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Edit `/boot/grub/menu.lst` and add the following after # hiddenmenu Edit `/boot/grub/menu.lst` and add the following before {{{### BEGIN AUTOMAGIC KERNELS LIST}}} or after {{{### END DEBIAN AUTOMAGIC KERNELS LIST}}}, otherwise your changes will be wiped out by security updates, etc.
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un# color: cyan/blue white/blue (you can choose any combination)
title LTSP (or whatever you want the title to be)
title LTSP

Other Languages: ComoGrub (Spanish)

What Is GRUB

GRUB is a bootloader, it is the first thing that loads when the computer starts. It allows you to have different operating systems, and versions of them, on the same hard drive. For example you may have Windows and Linux on a computer, GRUB would load before either of these and give you a choice. You can also create a boot floppy with GRUB to use in case of emergency.

Increasing the GRUB timeout

If you need to get into the grub menu you need to press ESC just after it starts. By default you have to press ESC very quickly. To increase this time edit /boot/grub/menu.lst, increasing the seconds in the TIMEOUT part. Alternatively you could have the menu always come up at boot time. To do this, comment out 'hiddenmenu' by inserting a # at the beginning of the line. Once you have changed menu.lst you must run:

$ sudo update-grub

Note that if the Ubuntu installer detected other operating systems on the disk during the installation, then the grub menu will be displayed by default and the timeout will be increased, so the step above will be unnecessary.

Setting kernel parameters

In /boot/grub/menu.lst, you will find a line like this:

# kopt=root=/dev/sda1 ro

It is a comment, but do not remove the '# ' at the beginning. THIS IS IMPORTANT.

If you require additional kernel parameters (for example, if someone has asked you to test booting with certain parameters in order to troubleshoot a problem), add them to the end of the line, for example to add noapic:

# kopt=root=/dev/sda1 ro noapic

After editing the file, run:

$ sudo update-grub

at the command line.

If /boot is on another partition

If /boot is mounted on another partition and you use update-grub, then you may run into problems. One fix is to use grub-install, which is a distribution-agnostic way to install grub.

sudo grub-install --root-directory=/boot /dev/sda

This is probably less desirable because update-grub is very good at setting things up properly, therefore it should be used instead.

Another fix is to create a symlink in /boot to itself:

cd /boot
sudo ln -s . boot

The reasoning behind this is when grub boots, it looks at whatever partition it is installed on. update-grub (and grub-install) assumes that everything is in /boot. When /boot is on the same partition as /, then all is OK, as menu.lst will be in /boot/grub. If /boot is on a separate partition, then grub sees /boot as / (hence the '--root-directory' above). By adding a symlink, when it looks for /boot/grub, it will be there. By creating the symlink, you have put a loop in the file system, which may cause problems when using certain options of cp, mv, etc.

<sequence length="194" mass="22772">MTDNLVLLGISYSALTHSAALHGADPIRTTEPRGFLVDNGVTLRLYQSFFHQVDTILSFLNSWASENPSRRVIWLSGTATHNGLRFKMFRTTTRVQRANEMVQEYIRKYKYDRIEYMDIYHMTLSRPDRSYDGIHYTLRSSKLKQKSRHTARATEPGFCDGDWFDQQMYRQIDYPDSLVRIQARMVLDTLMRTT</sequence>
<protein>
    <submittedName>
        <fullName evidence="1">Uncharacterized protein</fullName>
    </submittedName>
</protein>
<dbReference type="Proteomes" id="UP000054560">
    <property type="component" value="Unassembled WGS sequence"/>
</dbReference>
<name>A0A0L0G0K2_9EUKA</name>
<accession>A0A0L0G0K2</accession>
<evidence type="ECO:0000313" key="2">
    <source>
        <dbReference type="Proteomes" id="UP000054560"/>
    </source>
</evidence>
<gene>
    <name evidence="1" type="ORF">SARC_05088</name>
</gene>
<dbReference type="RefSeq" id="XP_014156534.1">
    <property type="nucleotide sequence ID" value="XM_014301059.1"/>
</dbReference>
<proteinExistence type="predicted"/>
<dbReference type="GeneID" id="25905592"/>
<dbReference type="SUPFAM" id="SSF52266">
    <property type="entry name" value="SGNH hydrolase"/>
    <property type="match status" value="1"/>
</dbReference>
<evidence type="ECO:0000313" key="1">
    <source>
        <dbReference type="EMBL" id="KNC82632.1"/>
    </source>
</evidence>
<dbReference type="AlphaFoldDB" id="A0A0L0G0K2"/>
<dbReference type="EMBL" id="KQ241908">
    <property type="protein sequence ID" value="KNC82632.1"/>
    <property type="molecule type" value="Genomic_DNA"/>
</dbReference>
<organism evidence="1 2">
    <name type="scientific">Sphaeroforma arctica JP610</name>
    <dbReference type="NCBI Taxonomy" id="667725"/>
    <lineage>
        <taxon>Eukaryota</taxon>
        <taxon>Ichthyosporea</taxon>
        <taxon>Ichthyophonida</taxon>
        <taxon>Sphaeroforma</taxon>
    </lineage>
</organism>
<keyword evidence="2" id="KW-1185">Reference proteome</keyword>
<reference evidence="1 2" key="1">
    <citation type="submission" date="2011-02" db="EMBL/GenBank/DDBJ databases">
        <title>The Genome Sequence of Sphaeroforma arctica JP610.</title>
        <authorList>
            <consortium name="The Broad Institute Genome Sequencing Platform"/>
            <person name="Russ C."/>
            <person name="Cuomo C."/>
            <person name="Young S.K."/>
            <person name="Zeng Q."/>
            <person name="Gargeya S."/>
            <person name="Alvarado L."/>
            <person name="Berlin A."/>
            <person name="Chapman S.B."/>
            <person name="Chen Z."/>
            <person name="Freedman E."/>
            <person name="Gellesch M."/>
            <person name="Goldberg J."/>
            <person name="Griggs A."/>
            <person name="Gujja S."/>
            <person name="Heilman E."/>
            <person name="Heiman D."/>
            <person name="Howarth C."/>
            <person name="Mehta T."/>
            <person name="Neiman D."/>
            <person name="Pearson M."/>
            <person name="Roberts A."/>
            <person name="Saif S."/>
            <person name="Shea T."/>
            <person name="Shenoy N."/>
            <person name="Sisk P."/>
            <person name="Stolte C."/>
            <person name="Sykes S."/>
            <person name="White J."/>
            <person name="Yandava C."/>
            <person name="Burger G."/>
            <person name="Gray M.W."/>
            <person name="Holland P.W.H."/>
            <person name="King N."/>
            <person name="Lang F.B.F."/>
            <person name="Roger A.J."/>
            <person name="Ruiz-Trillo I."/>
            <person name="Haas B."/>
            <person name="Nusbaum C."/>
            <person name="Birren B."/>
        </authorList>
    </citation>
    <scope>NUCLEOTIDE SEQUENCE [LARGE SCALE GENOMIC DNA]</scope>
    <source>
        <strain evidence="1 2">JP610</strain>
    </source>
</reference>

Grub allows an image to be displayed behind the menu. You can obtain a set of images with the package "grub-splashimages", or you can make your own. The images must be 640x480 pixels, contain no more than 16 colors (but a smaller number like 12 works better to allow some different colors for the menu text), and be in gzipped xpm format. The GIMP can be used to resize (Image -> Scale Image...), reduce colors (Image -> Mode -> Indexed...), and can save to .xpm.gz files.

After creating a splash image, add a line like


to your menu.lst file. A useful trick is to make a symlink to the actual image named splash.xpm.gz.

cd /boot/grub
sudo ln -s my_image.xpm.gz splash.xpm.gz 

Grub loads the image from the disk upon boot; it is not stored in the MBR. If you use a symlink, you will not have to edit menu.lst and reinstall grub to change the image, you just have to change the symlink.

Here is an image of the GNU by Peter Gerwinski: attachment:gnu-head.xpm.gz

Creating a boot floppy

You can use grub to create a boot floppy. See ["/BootFloppy"]

Change the default operating system

By default, Grub in Ubuntu boots Ubuntu by default. If you wish to change this to another operating system, see ["/ChangeDefaultOS"]

Network booting

If you use LTSP or Edubuntu, you may want to boot from your network card.

Specific network cards need a specifc rom to boot from. To find which one you need, run lsmod and then search for your floppy. Then go to and get the appropriate rom.

Edit /boot/grub/menu.lst and add the following before ### BEGIN AUTOMAGIC KERNELS LIST or after ### END DEBIAN AUTOMAGIC KERNELS LIST, otherwise your changes will be wiped out by security updates, etc.

title LTSP
root (hd0,2)
kernel /boot/(rom you get from rom-o-matic)

CategoryDocumentation CategoryCleanup

GrubHowto (last edited 2008-08-06 16:19:46 by localhost)